The premise of the game is simple: hand a friend a sugary Smirnoff Ice malt beverage and he (most participants have been men) has to drink it on one knee, all at once — unless he is carrying a bottle himself, in which case the attacker must drink both bottles of what Mr. Rospos described as a “pretty terrible” drink.
Amid suspicion that the trend is an elaborate viral marketing campaign by Smirnoff, which the company has denied, new icing photos are posted daily on various blogs, Twitter and Facebook — including scenes from graduations and weddings — and sent directly to a Web site, BrosIcingBros.com. The speed with which Mr. Rospos and a group of his friends from high school adopted the game mirrors the rapid spread of Bros Icing Bros from the Web to backyards, living rooms and cubicles around the country, exploding from obscurity in May into a bizarre pastime of college students, young professionals and minor celebrities that counts among its targets the rapper Coolio, the actor Dustin Diamond and members of the rock band The National. A campaign online aims to ice Ashton Kutcher, who often serves as a kind of Kevin Bacon of Web memes, linking disparate areas of the Internet in fewer than six degrees.
The game has exposed the mercurial line between guerrilla advertising and genuine social media trends, raising questions about how young consumers can know when they have co-opted a brand for their own purposes, and when that brand has co-opted them.
“Guys who would never buy Smirnoff before are even buying it now to shield against attacks,” said Kevin Wolkenfeld, a junior at the University of Central Florida in Orlando who documented the phenomenon for the school paper. (According to the rules, the only way to block an attack — besides simply refusing to participate — is by carrying a bottle.) Most players — a widening swath of the campus, he said — would probably stop “if it turns out they’re being used to market a drink they really don’t like.”
The rapid spread of what is, essentially, a binge drinking game puts Smirnoff and its parent company, Diageo , which is based in London, in an awkward position, marketing specialists said. “Beyond the implicit slur on the beverage’s taste, I doubt any alcoholic beverage company would want to be associated with a drinking game that stretches the boundaries of good taste and common sense like this one does,” said Dick Martin, a former executive vice president of AT&T and the author of several books on branding. “It’s too obviously a self-destruct button on all their ‘drink responsibly’ advertising.”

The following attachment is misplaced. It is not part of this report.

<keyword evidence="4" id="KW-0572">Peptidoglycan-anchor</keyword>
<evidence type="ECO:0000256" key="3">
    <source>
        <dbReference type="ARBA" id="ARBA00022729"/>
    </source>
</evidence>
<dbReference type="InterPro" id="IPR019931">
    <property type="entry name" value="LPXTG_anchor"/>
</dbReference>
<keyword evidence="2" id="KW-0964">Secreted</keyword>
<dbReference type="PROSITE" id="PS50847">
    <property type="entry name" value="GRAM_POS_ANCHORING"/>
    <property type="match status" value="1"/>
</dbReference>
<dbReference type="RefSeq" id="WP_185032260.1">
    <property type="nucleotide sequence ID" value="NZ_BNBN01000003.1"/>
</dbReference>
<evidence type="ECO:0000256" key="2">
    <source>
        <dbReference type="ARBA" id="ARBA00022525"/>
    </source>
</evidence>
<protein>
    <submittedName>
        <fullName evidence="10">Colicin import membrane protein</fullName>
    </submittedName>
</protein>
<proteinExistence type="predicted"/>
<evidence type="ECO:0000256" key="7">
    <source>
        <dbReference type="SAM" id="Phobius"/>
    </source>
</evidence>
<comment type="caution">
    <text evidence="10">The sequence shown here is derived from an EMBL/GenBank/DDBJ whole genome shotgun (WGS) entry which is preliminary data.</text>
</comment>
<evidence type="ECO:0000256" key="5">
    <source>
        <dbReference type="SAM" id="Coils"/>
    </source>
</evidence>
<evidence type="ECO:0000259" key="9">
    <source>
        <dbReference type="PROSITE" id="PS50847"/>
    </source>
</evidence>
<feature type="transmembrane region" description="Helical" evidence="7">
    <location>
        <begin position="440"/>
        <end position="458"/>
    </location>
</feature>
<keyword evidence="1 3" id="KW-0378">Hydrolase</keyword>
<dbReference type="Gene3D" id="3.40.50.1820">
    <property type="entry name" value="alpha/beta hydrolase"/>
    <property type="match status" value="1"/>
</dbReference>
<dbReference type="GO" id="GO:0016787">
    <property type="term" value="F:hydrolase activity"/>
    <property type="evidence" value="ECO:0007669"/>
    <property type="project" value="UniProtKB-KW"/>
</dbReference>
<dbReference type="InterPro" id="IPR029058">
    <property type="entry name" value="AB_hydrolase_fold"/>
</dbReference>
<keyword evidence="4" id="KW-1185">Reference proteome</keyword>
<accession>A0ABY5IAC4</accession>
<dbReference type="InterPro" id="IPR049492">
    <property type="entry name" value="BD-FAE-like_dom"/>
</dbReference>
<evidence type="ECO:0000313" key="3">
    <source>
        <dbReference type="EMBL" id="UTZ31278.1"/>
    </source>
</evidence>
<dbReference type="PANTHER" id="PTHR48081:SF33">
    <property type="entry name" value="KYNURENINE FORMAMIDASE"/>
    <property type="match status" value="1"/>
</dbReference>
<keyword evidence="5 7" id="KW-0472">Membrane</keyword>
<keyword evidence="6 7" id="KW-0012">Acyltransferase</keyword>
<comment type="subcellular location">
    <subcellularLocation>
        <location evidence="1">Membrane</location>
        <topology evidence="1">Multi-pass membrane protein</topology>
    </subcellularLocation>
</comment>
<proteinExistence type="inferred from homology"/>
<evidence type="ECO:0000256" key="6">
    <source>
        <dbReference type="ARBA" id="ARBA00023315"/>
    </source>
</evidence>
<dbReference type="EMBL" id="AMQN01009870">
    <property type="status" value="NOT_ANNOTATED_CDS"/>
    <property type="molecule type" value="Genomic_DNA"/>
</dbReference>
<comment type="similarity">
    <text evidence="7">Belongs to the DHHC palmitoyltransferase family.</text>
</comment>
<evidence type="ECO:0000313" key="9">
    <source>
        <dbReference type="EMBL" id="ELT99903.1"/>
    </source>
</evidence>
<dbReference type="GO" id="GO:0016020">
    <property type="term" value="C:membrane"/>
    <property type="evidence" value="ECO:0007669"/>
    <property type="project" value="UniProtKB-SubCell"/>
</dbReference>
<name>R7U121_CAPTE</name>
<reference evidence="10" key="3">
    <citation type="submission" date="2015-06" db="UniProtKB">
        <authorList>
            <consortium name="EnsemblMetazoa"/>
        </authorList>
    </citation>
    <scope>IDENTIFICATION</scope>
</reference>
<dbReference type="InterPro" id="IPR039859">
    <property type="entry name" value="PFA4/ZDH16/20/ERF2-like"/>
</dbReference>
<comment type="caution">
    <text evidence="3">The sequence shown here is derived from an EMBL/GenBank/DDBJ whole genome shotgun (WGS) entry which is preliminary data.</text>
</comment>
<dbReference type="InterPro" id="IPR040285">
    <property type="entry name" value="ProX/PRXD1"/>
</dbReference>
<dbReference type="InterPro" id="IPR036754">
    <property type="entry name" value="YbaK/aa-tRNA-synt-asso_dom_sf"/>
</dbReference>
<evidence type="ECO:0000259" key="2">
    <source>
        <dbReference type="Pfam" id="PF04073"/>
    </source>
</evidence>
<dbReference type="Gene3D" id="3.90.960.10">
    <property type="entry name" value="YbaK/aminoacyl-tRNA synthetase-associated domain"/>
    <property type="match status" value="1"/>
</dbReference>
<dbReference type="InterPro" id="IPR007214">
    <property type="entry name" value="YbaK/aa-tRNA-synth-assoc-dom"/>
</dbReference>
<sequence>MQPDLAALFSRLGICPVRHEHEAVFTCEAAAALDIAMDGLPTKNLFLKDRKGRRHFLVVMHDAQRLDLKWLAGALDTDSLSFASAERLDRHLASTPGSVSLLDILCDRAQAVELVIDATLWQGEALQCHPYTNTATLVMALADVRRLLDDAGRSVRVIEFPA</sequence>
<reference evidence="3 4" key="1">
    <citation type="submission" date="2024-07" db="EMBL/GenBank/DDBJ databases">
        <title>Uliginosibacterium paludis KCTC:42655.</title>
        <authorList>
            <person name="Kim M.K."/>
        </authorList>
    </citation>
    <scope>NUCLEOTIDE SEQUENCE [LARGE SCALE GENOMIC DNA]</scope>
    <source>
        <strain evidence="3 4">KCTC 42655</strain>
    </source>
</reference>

A company spokesman denied any involvement, but would not comment on whether any action would be taken. In 2006, one of the company’s campaigns, a preppy rap video for Smirnoff Raw Tea created by Bartle Bogle Hegarty, went viral, attracting more than five million hits.
“Icing is consumer-generated, and some people think it is fun,” a company statement read. “We never want under-age ‘icing’ and we always want responsible drinking.”
Such hijacking of a brand is not uncommon, and in this case, it has produced a short-term benefit for Smirnoff, raising awareness of the brand and extending it to young male consumers who formerly shunned the drink as one aimed at women. Sales of Ice products have taken off in some southern college towns, including Sewanee, Tenn., and Charleston, S.C., where “icing” took early root.
“It started last week. People buying Smirnoff Ice like crazy,” said El Sayed Hayed, who has owned the King Street Grocery in downtown Charleston for six years. “This is the first year this happens.”
While its exact origins are murky — some say Vermont, others Saint Lawrence University in Canton, N.Y. — the game gained early traction among fraternity brothers in the South. Members of Pi Kappa Alpha at the College of Charleston said they were the first to put the rules online, posting to BroBible.com in early April. “I didn’t expect it to be crazy like this,” said one fraternity brother, a business administration major who asked to remain anonymous because he did not want his name connected with the game. He said that his blog post was then taken without his knowledge or permission and republished as the core of BrosIcingBros.com. That site went online a week later, in early April, according to Whois.net, a kind of White Pages for Internet domains. From there, the game spread quickly, especially in New York, where a wide cross section of young men and women, as varied as Wall Street bankers and rock musicians, has taken part, including indie bands like Frightened Rabbit and Deer Tick, said Jay Belin, a talent booker for the Mercury Lounge who created You Got Iced, a blog, in May to document icings. “It sounded like a perfect way for my friends and me to burn each other all summer long,” he said, adding that Mr. Diamond, who played Screech on the television show “Saved By the Bell,” was recently iced.
“I think Bros Icing Bros is a nearly perfect meme,” said Josh Heller, 26, who tracks Internet trends for Current TV and made a short video about his efforts to bring icing to Los Angeles. “You’re taking a game and playing it in real life.”
But Mr. Rospos, the aerospace engineer from New Jersey, doubted it would continue for long. “Part of it is that it’s Smirnoff Ice,” he said. “If you did it with beer, you’d want to get iced.” He said he could see his friends surprising each other next year, but added that he thought that their current exuberance would not last through the summer.
Nevertheless, he was enjoying himself over the Memorial Day weekend, hiding bottles around his parents’ backyard, including in the pool skimmer. Lukewarm traps, he said, for his unwitting friends.